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Demand slump stumps transporters
By Lu Haoting (China Daily)
Updated: 2009-02-16 07:55

Fuel concerns

Besides falling demand, fuel costs are another concern for transportation companies.

The National Development and Reform Commission (NDRC), China's top economic planning body, cut fuel prices in mid-December. Gasoline prices were slashed to 5,580 yuan from 6,480 yuan per ton and diesel to 4,970 yuan from 6,070 yuan per ton. But such fuel prices were based on $83.5 per barrel of crude. International crude prices have since then fallen sharply to about $40 a barrel from $147.

Last month, the NDRC cut gasoline and diesel prices again by 140 yuan and 160 yuan per ton, or by 2 and 3.2 percent, respectively. Analysts said the cut will bring down the price of retail gasoline by a little more than 0.1 yuan a liter and is a sign that the government could cut retail fuel prices more frequently to take them closer to global market levels.

"Domestic fuel prices are still high and we anticipate further price cuts," said Zhu Jihua, president of Hangzhou Jihua Logistics Co Ltd. The price cut would not result in higher profits for his company, he noted.

"Our clients are all cutting costs because of the financial crisis. Now because of fuel price cuts, they would further slash their logistics expenditure and bargain for lower prices with us," said Zhu. He said he expects transportation prices to drop 5 percent in 2009.

The introduction of the fuel tax, however, seems to spell some good news for the industry. Beginning Jan 1, the gasoline tax increased from 0.2 yuan to 1 yuan per liter, while diesel tax rose from 0.1 yuan to 0.8 yuan a liter. But at the same time the government scrapped six categories of tolls for road maintenance and management.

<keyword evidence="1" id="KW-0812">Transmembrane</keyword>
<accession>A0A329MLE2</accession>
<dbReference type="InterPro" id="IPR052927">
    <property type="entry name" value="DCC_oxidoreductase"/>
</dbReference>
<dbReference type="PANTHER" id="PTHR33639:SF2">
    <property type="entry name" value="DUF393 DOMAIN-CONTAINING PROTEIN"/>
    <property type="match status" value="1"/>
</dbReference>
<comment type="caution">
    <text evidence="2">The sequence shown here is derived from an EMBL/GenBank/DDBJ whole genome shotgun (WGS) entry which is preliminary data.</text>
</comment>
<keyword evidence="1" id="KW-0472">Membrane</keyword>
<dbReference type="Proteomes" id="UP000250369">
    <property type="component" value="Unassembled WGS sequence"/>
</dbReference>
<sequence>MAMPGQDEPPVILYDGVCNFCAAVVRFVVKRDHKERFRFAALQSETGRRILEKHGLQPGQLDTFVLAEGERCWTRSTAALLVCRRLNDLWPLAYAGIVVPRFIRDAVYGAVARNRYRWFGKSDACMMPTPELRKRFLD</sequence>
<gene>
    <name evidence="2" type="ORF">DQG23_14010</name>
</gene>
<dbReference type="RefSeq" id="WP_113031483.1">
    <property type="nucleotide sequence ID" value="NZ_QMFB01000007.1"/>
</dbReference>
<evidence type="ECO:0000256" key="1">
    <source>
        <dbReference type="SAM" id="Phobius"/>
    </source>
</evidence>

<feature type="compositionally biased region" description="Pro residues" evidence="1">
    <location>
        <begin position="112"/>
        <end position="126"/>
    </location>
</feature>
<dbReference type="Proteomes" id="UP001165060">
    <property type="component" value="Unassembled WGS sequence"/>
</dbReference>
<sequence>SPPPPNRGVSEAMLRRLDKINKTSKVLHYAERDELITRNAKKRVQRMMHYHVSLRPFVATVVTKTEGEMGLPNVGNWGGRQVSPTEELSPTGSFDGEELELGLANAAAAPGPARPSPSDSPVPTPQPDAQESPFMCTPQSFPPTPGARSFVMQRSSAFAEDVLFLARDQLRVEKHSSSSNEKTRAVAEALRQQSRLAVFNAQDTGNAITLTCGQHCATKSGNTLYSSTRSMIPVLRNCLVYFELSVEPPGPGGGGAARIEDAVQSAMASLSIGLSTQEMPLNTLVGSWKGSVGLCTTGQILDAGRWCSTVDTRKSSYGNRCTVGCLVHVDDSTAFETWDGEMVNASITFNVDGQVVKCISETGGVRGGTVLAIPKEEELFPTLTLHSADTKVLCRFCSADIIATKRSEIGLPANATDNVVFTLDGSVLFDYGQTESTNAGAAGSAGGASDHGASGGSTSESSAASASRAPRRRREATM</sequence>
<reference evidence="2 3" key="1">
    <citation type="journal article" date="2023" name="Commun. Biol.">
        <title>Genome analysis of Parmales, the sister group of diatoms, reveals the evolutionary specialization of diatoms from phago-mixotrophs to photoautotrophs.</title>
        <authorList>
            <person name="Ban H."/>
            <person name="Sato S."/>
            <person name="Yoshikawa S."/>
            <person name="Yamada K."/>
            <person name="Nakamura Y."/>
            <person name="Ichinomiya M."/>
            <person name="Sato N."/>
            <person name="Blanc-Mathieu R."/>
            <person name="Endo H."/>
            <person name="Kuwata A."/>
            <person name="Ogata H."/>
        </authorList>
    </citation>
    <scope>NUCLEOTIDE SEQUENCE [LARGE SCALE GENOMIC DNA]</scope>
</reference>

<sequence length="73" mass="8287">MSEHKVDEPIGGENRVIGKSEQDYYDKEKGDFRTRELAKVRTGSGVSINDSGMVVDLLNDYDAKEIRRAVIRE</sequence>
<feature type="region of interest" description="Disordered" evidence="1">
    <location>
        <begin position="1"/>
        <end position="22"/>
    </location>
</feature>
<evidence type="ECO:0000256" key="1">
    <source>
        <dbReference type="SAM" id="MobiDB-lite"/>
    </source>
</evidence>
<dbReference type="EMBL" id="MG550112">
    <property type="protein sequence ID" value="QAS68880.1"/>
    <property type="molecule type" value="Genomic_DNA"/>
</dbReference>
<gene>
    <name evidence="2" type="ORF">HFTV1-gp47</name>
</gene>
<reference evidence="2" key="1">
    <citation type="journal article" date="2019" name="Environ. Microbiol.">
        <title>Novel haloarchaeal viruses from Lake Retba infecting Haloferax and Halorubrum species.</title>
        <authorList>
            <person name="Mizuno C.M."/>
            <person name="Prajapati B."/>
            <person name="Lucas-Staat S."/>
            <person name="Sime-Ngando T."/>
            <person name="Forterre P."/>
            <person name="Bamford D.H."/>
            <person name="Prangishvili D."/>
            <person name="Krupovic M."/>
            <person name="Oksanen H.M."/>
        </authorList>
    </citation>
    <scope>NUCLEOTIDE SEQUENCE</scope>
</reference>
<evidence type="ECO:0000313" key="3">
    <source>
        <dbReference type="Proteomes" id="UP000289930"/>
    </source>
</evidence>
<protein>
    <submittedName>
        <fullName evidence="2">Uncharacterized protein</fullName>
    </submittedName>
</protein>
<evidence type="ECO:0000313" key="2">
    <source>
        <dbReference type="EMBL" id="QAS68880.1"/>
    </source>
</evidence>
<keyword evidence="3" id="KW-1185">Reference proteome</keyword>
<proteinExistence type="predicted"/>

"Replacing road maintenance fees with a fuel tax can alleviate transportation companies' burden to some degree, but in reality the positive effect is not that big," said Chu Xuejian, vice-president of Shanghai Logistics Society.

For now, the tolls on expressways and bridges remain unchanged. Fuel and road tolls alone account for 60-70 percent of the companies' total transportation costs. Road maintenance fees are also fixed costs for transportation firms while fuel taxes are not. So, the more you drive, the more you pay.

Take, for example, a truck with 5 ton load capacity, Song said, he would be paying less now if the truck runs for less than 5,000 km a month. But the costs would be higher than before if the truck runs more than 5,000 km a month.

The new policy is expected to force logistics companies to cut costs by switching to more fuel-efficient vehicles and optimizing their traffic networks, said An Jianghong, a logistics analyst with Anbound Group, a consulting firm based in Beijing.

As profit margins of traditional logistics services such as transportation and warehousing keep falling, one-stop supply chain management and other high value-added services are becoming new profit engines, analysts said.

Guangdong-based PG Logistics Group Co Ltd said its sales still maintained "a moderate growth" in 2008 mainly due to diversification of service.

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